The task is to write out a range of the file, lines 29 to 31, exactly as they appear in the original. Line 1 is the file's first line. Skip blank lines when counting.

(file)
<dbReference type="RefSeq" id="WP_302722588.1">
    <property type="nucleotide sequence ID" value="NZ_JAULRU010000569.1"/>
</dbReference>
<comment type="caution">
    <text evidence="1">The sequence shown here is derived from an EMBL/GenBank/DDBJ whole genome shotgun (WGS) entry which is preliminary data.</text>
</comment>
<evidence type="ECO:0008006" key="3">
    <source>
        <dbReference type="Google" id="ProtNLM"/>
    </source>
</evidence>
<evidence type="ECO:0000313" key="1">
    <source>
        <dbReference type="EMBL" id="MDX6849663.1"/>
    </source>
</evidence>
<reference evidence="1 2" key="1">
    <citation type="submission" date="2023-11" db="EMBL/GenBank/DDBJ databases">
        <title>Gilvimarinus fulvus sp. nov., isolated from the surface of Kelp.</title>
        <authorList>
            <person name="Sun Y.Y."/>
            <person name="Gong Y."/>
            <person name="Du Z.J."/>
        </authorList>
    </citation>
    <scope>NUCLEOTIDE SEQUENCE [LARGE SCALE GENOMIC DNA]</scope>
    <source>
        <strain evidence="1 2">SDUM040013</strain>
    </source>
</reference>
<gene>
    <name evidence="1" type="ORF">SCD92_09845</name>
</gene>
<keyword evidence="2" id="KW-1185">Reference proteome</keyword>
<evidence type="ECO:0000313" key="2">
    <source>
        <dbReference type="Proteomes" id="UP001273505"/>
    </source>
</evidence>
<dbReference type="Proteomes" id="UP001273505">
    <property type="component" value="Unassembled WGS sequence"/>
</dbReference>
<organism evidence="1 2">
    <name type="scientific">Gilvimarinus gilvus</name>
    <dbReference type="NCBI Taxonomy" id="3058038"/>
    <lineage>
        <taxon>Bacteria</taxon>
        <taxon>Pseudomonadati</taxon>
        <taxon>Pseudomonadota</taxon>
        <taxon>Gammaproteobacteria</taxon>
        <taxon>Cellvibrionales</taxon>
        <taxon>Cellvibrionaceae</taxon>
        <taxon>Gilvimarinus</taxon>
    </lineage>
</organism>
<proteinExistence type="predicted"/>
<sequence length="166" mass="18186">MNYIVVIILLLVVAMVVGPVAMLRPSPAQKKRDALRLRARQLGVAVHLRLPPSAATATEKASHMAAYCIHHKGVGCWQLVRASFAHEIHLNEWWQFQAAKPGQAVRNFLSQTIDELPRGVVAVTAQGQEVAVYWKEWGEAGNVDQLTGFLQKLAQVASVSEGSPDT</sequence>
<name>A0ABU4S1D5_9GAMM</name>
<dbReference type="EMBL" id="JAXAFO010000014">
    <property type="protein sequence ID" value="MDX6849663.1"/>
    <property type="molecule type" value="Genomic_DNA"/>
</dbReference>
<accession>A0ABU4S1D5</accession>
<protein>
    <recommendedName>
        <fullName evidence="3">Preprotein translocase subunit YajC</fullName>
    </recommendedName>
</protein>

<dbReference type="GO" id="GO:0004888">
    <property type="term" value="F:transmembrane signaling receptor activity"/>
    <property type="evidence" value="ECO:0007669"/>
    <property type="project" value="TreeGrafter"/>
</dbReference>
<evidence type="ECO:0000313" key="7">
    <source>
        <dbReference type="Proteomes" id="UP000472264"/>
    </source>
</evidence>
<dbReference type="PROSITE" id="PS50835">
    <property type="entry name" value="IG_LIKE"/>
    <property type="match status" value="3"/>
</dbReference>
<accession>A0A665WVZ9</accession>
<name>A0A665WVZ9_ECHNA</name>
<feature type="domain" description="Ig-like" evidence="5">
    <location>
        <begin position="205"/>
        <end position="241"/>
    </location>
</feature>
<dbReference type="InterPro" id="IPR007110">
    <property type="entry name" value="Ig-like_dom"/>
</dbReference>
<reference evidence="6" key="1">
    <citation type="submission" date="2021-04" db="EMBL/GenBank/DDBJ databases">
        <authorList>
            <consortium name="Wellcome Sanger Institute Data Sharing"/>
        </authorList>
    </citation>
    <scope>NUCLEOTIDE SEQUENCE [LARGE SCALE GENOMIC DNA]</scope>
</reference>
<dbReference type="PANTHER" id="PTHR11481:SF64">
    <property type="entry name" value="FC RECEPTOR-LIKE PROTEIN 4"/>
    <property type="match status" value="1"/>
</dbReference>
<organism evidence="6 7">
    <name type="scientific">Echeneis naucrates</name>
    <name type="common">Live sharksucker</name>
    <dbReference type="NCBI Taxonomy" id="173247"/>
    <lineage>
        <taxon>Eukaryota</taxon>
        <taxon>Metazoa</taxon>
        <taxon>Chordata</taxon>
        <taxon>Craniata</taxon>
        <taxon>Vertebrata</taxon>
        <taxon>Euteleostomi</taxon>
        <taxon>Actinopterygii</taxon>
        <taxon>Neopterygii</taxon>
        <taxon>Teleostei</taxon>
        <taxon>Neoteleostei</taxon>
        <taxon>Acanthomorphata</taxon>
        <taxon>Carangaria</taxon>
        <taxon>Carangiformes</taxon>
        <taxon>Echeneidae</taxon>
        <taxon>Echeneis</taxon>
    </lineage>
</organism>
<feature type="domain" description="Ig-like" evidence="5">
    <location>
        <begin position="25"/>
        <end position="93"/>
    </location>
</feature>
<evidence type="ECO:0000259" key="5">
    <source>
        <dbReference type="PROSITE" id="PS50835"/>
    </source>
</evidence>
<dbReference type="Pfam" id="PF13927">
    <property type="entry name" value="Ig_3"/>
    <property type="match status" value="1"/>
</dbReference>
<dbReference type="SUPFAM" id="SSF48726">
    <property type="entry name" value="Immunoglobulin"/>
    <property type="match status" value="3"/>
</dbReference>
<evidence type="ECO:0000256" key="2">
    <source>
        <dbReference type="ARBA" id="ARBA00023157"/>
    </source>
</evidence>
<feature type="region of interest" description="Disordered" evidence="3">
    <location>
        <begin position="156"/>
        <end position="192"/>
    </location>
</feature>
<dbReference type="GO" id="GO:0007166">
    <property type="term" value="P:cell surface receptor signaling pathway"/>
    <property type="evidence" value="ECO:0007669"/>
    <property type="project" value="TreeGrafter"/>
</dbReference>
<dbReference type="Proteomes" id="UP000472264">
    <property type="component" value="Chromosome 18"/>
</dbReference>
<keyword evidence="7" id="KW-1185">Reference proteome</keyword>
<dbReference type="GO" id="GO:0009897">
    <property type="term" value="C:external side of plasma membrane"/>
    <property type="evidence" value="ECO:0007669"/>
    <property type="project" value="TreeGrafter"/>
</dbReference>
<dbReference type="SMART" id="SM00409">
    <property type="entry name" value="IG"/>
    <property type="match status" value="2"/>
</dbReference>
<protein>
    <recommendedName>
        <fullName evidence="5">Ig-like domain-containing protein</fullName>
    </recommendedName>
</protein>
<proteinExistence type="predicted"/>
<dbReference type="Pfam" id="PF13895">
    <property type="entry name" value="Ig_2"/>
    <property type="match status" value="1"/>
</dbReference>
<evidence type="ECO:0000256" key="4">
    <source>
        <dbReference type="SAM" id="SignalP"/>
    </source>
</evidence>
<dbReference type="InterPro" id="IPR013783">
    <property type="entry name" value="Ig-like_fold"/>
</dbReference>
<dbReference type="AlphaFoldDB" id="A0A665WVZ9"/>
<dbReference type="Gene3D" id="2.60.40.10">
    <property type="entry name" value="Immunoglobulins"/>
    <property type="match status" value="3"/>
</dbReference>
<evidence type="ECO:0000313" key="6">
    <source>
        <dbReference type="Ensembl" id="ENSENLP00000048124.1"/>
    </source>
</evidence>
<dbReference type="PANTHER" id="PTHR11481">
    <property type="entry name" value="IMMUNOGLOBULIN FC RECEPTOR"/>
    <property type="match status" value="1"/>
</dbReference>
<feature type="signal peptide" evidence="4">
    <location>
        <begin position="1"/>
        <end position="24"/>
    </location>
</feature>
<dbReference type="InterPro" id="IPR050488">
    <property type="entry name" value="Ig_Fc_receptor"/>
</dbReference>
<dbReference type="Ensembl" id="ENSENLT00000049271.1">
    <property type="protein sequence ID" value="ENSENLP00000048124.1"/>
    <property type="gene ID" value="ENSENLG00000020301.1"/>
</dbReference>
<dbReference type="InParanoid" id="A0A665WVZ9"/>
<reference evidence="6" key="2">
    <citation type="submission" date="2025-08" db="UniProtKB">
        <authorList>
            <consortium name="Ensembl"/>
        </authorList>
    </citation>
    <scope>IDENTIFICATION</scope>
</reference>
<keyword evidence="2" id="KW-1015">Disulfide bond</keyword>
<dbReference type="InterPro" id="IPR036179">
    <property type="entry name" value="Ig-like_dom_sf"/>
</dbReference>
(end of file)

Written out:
    </source>
</reference>
<gene>